This enables broadband technology to be added to existing PMR networks either via dedicated private networks or via commercial mobile networks, enabling public safety organisations such as the police and rescue services to gain reliable mobile access to broadband applications. The State Security Networks Group in Finland has already deployed it.
Eric Davalo, Head of Products and Services Portfolio Communications, Intelligence & Security at Airbus Defence and Space, said: ‘There is a trend of looking for enhancements to existing networks and gradually introducing new data applications and smart devices. A hybrid network managed with the Tactilon Suite opens the door to mission-critical broadband, enabling the secure access to such new applications.’
Co-existence of standards
The view from Motorola Solutions at CCW 2015 was that LTE and TETRA will co-exist for many years yet, perhaps indefinitely. In terms of LTE, it sees three types of network being used: commercial mobile operator networks; private LTE networks; and personal area networks fed by routers and using Bluetooth, NFC and Wi-Fi. What LTE promises is situational awareness in real time.
Tom Quirke, VP at Motorola Solutions, says the company sees three major trends emerging: the need for more inter-agency co-ordination, especially in response to major events; the development of more shared services – the need to access databases of other agencies during incidents, which means looking at a service model to deliver these interoperable services; and big data.
‘It has been an evolutionary approach to public safety technology up to now, but we think big data will have a revolutionary impact on how public safety organisations operate,’ says Quirke, who says public safety is now about providing mission critical communications and mission critical intelligence.
‘The key will be sorting out the data; making sure it is actionable and that people are able to use it in real time. We are moving from a world of react and respond to predict and prevent.’
Another newish development is the interest from major mobile cellular infrastructure and device manufacturers, particularly China’s Huawei and ZTE, to move into the niche critical communications market, rather than the other way around.
Huawei’s mission critical eLTE solution has been around for a couple of years now, but it has now launched an eLTE Rapid system for fast mobile deployments. Huawei is looking to build an alliance of partners to further develop eLTE products, services and applications.
However, the system is proprietary and this may put some customers off implementing it. Explaining Huawei’s interest in critical communications, David Xu, General Manager of Enterprise Wireless Domain at Huawei, says: ‘We are interested in smart cities and the base of the smart city is safety. Smart city developments are predicted to reach US$8-10 trillion. I think that volume is enough to drive our investment in critical communications.’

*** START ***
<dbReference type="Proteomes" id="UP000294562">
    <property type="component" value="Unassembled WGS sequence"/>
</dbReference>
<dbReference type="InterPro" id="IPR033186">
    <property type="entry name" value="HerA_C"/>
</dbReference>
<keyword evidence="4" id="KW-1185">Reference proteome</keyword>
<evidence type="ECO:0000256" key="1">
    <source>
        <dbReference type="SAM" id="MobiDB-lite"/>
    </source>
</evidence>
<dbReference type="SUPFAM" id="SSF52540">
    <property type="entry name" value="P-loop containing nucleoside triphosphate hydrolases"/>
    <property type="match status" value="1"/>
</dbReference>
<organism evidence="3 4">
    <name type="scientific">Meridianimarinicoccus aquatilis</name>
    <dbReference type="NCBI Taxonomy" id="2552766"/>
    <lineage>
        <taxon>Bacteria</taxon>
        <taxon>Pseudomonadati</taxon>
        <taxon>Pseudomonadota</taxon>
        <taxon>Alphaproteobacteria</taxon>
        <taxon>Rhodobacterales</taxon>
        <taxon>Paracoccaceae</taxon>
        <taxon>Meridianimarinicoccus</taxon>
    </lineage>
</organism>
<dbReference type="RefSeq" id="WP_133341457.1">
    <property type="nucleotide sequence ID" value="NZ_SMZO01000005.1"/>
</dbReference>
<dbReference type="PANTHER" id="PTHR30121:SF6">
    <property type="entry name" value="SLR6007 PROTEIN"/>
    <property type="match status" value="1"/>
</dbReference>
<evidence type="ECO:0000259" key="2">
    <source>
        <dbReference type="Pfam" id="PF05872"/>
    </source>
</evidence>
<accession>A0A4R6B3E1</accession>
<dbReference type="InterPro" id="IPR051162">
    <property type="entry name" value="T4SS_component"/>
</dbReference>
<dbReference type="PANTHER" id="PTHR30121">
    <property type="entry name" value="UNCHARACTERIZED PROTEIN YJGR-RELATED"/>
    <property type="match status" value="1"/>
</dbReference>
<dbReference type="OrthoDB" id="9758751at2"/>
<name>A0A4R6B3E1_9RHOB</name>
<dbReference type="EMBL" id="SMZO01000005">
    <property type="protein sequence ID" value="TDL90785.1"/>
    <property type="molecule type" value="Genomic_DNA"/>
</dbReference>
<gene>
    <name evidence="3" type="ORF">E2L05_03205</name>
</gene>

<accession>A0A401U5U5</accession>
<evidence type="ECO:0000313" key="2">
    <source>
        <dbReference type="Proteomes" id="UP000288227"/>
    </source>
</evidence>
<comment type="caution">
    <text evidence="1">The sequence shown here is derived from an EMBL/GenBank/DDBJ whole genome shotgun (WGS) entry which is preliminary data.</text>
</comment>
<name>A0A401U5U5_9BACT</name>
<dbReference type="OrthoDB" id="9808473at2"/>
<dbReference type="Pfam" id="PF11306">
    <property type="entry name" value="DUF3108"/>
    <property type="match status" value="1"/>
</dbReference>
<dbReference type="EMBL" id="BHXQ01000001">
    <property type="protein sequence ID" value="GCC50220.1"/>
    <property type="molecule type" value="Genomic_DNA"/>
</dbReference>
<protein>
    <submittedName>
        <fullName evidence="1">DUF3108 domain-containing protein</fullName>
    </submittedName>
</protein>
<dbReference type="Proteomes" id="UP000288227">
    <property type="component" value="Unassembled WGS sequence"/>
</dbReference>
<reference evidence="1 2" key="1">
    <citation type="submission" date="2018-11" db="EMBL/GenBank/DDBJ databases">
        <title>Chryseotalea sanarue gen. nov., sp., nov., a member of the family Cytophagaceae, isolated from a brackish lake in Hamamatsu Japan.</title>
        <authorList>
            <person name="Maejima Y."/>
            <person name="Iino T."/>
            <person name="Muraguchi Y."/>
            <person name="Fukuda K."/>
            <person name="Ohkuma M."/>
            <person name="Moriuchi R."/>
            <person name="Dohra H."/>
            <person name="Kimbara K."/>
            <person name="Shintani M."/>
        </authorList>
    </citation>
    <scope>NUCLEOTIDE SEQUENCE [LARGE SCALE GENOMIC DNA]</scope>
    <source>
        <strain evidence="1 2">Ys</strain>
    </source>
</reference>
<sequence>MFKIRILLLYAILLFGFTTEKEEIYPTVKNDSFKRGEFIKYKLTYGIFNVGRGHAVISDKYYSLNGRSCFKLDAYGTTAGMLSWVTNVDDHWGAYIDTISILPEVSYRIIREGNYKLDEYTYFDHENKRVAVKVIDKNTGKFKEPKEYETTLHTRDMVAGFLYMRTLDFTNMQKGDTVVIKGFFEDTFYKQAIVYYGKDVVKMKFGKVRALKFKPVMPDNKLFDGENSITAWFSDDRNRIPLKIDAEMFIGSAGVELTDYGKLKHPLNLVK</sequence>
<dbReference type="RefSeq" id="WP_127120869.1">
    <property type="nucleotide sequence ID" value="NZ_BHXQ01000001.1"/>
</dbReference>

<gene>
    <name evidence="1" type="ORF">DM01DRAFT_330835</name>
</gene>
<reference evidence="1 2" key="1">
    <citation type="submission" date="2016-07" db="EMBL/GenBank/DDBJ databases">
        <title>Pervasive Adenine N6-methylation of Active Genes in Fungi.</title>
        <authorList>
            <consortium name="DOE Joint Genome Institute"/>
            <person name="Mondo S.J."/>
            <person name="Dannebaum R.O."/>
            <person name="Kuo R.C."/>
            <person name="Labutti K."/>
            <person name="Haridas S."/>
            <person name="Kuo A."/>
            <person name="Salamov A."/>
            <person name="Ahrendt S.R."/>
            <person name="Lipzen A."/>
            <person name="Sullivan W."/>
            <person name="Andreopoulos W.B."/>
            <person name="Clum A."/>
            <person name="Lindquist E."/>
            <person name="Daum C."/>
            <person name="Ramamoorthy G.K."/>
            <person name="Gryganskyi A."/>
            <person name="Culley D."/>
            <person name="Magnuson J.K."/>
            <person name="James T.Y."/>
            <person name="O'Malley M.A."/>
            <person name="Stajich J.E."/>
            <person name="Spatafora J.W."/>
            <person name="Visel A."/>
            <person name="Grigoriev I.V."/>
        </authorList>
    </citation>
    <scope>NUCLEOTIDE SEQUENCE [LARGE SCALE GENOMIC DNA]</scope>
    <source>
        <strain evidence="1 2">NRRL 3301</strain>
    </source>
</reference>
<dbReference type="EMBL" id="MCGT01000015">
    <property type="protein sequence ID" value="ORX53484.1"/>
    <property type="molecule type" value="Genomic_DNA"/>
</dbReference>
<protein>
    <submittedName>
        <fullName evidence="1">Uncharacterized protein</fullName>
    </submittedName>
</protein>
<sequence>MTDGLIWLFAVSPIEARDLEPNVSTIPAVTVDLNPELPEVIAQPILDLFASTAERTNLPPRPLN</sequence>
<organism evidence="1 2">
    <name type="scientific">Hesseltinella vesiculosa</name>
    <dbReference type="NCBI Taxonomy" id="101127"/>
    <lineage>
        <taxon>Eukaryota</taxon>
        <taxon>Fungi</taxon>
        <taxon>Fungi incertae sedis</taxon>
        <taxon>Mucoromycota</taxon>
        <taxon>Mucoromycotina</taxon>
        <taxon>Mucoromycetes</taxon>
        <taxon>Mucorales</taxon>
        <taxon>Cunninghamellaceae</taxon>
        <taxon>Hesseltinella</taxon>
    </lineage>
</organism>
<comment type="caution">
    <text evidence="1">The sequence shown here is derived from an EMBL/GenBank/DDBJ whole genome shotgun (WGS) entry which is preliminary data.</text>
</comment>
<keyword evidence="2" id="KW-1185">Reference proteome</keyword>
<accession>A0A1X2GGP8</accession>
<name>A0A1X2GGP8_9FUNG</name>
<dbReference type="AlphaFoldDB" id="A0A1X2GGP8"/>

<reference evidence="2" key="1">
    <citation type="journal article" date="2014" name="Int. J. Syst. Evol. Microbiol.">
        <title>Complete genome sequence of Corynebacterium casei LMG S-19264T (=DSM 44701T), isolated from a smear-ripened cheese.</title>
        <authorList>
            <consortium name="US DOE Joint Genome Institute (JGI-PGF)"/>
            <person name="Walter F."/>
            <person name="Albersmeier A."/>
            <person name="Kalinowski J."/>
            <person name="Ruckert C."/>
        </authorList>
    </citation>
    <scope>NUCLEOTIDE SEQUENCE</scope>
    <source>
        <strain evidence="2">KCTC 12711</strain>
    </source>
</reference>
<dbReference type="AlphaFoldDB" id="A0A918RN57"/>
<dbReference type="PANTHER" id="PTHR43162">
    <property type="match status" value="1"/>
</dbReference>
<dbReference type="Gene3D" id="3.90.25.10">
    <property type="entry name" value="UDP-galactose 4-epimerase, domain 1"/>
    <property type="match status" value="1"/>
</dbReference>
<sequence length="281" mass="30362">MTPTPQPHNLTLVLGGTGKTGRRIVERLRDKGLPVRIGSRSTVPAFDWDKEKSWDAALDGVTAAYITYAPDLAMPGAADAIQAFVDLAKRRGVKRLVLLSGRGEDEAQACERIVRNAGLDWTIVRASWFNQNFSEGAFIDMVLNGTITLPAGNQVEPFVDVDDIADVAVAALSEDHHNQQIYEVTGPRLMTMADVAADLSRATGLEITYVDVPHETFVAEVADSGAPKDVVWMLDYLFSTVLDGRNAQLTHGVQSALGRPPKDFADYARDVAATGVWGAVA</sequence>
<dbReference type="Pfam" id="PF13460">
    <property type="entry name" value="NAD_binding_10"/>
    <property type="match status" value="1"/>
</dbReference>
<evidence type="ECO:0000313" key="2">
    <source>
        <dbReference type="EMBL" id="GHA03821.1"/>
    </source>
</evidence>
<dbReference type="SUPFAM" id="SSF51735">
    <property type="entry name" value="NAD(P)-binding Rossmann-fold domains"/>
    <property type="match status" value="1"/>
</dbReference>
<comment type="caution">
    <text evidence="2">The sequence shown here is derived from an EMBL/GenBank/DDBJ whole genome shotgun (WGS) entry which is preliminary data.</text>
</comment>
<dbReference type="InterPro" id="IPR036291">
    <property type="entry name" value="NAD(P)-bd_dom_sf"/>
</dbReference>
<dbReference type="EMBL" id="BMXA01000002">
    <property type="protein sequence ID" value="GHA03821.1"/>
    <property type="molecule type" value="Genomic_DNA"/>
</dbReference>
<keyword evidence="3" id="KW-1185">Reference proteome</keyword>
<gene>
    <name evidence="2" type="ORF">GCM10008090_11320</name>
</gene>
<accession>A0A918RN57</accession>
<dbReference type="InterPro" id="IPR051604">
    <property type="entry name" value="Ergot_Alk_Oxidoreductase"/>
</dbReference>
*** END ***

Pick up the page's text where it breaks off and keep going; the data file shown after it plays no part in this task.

He adds: ‘The other thing is that as a major equipment supplier to the mobile phone industry, Huawei has developed its 4G LTE broadband capability and smart cities need video and big data services and this is our speciality. We want to use that to make a contribution to developing professional and industrial communications.’
ZTE showcased its 2+4 solution, which enables mission critical communications users to combine narrowband radio systems and 4G broadband systems on a single unified system and hardware platform. Its aim is to provide a bridging technology to enable hybrid networks as users migrate from narrowband technology to broadband over the next 10-15 years.
Richard Sun, vice president, ZTE Trunking Technology Corporation says: ‘The idea of 2+4 is to enable narrowband networks to grow into broadband ones. You can install VHF or UHF networks that propagate over long distances and then add tactical LTE deployments in critical areas. The point is the sites are ready for 4G from the beginning, so this helps minimise the necessary investment and provides a step-by-step approach to 4G migration.’
In addition, the company launched its ZiLTE private wireless communications solution for the rail industry, which supports closed circuit television (CCTV), passenger information systems (PIS), and trunking radio systems.
The message from Philippe Agard, VP Public safety and Defence Markets, Alcatel-Lucent was; if you are looking to move into the broadband world, make sure your IP backbone is up to the task.
‘In this transformation, which critical communications users will have to do, they need to secure long term budgets, find spectrum and prepare ahead. Critical communications users should from day one introduce a backbone that is not only TETRA ready, but LTE ready too.